How a Ferret learnt to deal with Rabbits while caught in an Ice storm

August 08, 2014
How a Ferret learnt to deal with Rabbits while caught in an Ice storm

By Garth Morrison Editor Go and

Police say we have a Crystal methamphetamine Ice storm epidemic.

So here is informed advice on how to handle the situation whether travelling or at home.

First and foremost another persons behavior is their responsibility.

Only support an individual if they change their violent behavior.

Being supportive does not mean that you have to be at risk.

It is OK to talk about it.

Get support for yourself, even if the violent individual does not want help.

The words of Martin Luther King offer a resounding direction to what is the best thing to do for all concerned. He said Thus far and no further!

During a frightening, violent situation amid a tirade of threats and curses, which helped me grow, a troubled young man hurled My Ferret Friend at me.

He intended an insult with this relatively gentle abuse, but I am sure he would be surprised to know I take it as a compliment to my professional training.

For myself I am also amused because it brings to mind a joke about Australias greatest Test batsman Sir Donald Bradman.

The story is:

A young woman, who was watching her first Test match, asked Bradman why some batsmen were referred to as Rabbits.

The Don explained that this was because they performed badly with the bat.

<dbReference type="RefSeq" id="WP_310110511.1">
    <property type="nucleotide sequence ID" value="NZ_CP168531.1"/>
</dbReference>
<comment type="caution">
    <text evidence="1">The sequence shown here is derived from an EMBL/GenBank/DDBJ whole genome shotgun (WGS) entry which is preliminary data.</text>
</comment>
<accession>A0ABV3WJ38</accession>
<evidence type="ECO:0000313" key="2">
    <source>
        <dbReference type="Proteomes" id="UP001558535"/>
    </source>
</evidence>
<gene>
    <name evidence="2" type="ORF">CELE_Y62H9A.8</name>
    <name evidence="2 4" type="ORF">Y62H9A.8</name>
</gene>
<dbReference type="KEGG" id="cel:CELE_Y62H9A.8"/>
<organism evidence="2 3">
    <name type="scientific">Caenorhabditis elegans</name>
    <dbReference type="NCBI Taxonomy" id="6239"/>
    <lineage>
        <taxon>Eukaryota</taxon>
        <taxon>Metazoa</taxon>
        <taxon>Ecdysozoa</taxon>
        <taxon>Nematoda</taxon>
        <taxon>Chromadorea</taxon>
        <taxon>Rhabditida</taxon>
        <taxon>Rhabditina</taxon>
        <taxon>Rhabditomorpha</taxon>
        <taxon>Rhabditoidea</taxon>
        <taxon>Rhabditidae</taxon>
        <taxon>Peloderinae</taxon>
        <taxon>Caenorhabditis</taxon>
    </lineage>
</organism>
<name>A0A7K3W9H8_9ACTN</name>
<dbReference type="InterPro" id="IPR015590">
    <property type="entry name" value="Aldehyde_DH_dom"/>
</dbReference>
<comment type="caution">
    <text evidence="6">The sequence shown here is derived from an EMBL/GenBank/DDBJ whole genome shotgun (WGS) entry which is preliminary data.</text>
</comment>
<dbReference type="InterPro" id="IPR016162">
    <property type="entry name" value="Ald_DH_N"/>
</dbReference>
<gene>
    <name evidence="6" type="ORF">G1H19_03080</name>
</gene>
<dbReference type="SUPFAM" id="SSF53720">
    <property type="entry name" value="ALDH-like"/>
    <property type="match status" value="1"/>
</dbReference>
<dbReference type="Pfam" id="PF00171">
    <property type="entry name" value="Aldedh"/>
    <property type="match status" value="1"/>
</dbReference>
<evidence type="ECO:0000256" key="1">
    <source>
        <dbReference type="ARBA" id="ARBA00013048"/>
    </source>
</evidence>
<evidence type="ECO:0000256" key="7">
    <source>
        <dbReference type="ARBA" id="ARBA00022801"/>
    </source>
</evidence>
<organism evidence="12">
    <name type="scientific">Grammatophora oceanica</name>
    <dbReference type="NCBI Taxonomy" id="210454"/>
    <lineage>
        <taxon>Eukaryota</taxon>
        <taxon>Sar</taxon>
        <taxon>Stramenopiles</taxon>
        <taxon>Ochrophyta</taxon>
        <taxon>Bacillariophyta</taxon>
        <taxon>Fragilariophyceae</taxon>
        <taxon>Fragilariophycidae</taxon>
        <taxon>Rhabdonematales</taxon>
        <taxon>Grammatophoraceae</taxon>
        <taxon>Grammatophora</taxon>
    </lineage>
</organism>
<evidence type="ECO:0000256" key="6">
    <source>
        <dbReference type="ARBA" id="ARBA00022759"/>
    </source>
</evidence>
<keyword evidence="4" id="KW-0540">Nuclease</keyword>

Are you a Rabbit? She asked Bradman.

Oh no, said Don Bradman.

I am a Ferret, I go in after the Rabbits!

So here is what this Ferret has learned about dealing with Rabbits from people who know. In one case a father who lost his son to drugs, Family Drug Support CEO TonyTrimingham:

Do not indulge frightening, controlling, violent behaviour stop it with civil process and call police.

The biggest concern with Crystal methamphetamine Ice is aggression and violent behaviour, The Sydney Morning Herald says in a report by Walkley Award winning Health Writer Paula Goodyer.With ice this can be very unpredictable it just comes out of the blue, says Tony Trimingham, CEO of Family Drug Support, which has just produced Walking a Tightrope, a resource to help families and friends avoid drug and alcohol-related violence.

Our advice is not to get involved in confrontations. You might feel its wrong to back down and walk away, but standing up to someone under the influence of ice isnt an option, he said.

Associate Professor Nicole Lee, of the National Centre for Education and Training on Addiction at Flinders University, says: Families of drug users often need support, but especially families of regular ice users, because its a drug that can cause a lot of chaos and be very difficult to live with.

Hospitals tackle only the psychosis, not the drug users dependence. Once they recover from the psychosis, they are discharged and the cycle of using and chaotic behaviour starts again.

When an addict stops using for a week or so there is a window period when they knows they need help and want their old life back, but it is difficult to get public rehab because of waiting lists.